Record labels regularly coordinate strategic free downloads of for-profit music as a marketing tool. The file-sharing dilemma is complicated, but one thing is certain: while it certainly depletes the label’s financial resources, it hurts the artists’ earnings as well—big time.
The label vs. artist narrative is, itself, bogus. The best labels provide tactical support, capital, and necessary resources to artists, many of whom would be frustrated, ripped off, or simply ignored if left to build comparable support systems from scratch. There are exceptions, of course, but most are either veteran “name” artists or entrepreneurs.
For years now, there has been an open infatuation with the idea that music should be “free.” This is simplistic thinking. Because not only is “free” not free, but the loss of revenue incurred by “free” triggers a frantic search for additional compensation elsewhere.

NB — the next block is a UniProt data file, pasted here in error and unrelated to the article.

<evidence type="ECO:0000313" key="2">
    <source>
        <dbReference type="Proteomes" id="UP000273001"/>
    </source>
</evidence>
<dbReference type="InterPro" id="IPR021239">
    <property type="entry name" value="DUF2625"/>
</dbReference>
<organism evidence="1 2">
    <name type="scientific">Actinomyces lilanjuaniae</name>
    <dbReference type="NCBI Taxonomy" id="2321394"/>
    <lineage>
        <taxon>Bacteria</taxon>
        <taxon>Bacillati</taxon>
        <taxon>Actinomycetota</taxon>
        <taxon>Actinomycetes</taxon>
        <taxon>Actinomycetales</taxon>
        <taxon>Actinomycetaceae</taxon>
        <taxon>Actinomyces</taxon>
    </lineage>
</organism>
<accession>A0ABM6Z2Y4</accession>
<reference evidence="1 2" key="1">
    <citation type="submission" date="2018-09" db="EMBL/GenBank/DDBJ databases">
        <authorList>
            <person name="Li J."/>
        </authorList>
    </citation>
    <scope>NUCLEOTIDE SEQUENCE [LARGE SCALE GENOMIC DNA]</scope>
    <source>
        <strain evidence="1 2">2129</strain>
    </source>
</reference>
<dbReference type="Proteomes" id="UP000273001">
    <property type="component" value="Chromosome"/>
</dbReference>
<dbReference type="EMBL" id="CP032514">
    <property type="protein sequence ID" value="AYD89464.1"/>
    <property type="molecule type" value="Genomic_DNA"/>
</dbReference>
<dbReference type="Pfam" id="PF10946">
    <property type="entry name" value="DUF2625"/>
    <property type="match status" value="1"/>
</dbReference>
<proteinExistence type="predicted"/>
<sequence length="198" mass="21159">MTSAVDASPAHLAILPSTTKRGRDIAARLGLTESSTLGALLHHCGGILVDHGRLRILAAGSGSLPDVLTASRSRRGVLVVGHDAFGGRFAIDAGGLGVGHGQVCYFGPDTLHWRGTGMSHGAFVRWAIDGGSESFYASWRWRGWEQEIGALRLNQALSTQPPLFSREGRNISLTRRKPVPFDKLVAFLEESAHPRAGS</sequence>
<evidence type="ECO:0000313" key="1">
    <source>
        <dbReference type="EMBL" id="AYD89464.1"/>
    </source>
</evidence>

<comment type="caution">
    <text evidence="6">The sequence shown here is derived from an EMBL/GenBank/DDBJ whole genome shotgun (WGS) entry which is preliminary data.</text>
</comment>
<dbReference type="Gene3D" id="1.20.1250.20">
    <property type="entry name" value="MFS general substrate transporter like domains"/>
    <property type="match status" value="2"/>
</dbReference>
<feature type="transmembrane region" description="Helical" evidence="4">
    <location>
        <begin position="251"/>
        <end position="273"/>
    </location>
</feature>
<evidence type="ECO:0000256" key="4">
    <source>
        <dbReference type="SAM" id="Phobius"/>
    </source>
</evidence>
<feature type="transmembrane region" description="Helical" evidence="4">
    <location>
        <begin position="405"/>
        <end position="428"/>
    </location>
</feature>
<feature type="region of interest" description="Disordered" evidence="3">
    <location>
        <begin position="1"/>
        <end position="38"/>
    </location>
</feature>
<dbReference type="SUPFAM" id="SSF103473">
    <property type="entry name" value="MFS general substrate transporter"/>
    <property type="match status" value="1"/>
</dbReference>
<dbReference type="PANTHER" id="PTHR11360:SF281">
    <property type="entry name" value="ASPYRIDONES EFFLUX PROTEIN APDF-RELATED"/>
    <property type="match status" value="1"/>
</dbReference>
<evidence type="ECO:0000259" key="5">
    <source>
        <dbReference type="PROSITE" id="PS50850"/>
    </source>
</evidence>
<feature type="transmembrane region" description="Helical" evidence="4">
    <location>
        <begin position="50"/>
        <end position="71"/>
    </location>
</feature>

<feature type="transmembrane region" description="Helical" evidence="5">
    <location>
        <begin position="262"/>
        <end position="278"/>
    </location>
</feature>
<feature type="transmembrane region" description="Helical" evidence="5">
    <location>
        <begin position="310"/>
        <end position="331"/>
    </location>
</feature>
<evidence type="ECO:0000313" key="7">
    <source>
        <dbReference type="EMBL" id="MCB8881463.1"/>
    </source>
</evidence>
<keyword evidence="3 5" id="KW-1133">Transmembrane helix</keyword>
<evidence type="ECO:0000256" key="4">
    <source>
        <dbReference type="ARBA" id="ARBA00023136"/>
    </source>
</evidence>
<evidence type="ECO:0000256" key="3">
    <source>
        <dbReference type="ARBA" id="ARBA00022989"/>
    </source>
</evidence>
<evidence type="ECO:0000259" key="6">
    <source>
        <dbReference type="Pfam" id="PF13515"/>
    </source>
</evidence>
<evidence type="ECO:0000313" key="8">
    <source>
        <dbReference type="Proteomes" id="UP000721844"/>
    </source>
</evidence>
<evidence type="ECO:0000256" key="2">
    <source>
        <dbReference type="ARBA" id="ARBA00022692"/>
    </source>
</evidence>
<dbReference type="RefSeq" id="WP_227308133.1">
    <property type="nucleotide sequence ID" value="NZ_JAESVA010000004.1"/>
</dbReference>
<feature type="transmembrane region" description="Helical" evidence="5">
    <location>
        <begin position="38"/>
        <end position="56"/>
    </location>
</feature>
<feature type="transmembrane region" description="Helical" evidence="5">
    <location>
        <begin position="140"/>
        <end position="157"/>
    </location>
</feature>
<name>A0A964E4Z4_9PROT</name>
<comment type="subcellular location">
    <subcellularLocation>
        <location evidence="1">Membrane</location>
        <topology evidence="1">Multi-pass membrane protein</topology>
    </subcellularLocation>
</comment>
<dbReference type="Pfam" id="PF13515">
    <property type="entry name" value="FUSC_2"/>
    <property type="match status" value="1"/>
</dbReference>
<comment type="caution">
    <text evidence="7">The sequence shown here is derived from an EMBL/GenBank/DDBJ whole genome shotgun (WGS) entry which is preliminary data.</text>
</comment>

I believe that it’s a good idea for artists to know their business. Any good label’s mission should include sharing information as to how money is made, spent, and lost with its artists.” —
Another problem with the tech press leading the way on music-related punditry: They tend to forget that there are, you know, actual people involved in each step of the music-making process. And that includes people employed by record labels, who have a vested interest in helping the artists whose music they are involved in releasing.
Ian MacKaye interview. I cannot wait for this live Fugazi archive.
And I love that he is 49. I have someone I can immediately look up to.
We grew up in an age of excited, roiling change in the music and film worlds, but the vicissitudes of the technologies and industries involved made the logistics of merely keeping up—much less being an expert—a time-consuming, expensive, and sometimes impossible chore. I won’t bore you with the details, but let me tell you—it was a drag.
Actually, I will bore you with the details. The music you wanted to hear wasn’t played on the radio and you couldn’t find the records you wanted to buy. You couldn’t even find the magazines that told you what records you should want to buy. It was almost impossible to see filmed footage of the artists you wanted to see.” —Lester Bangs’ Basement What it means to have all music instantly available.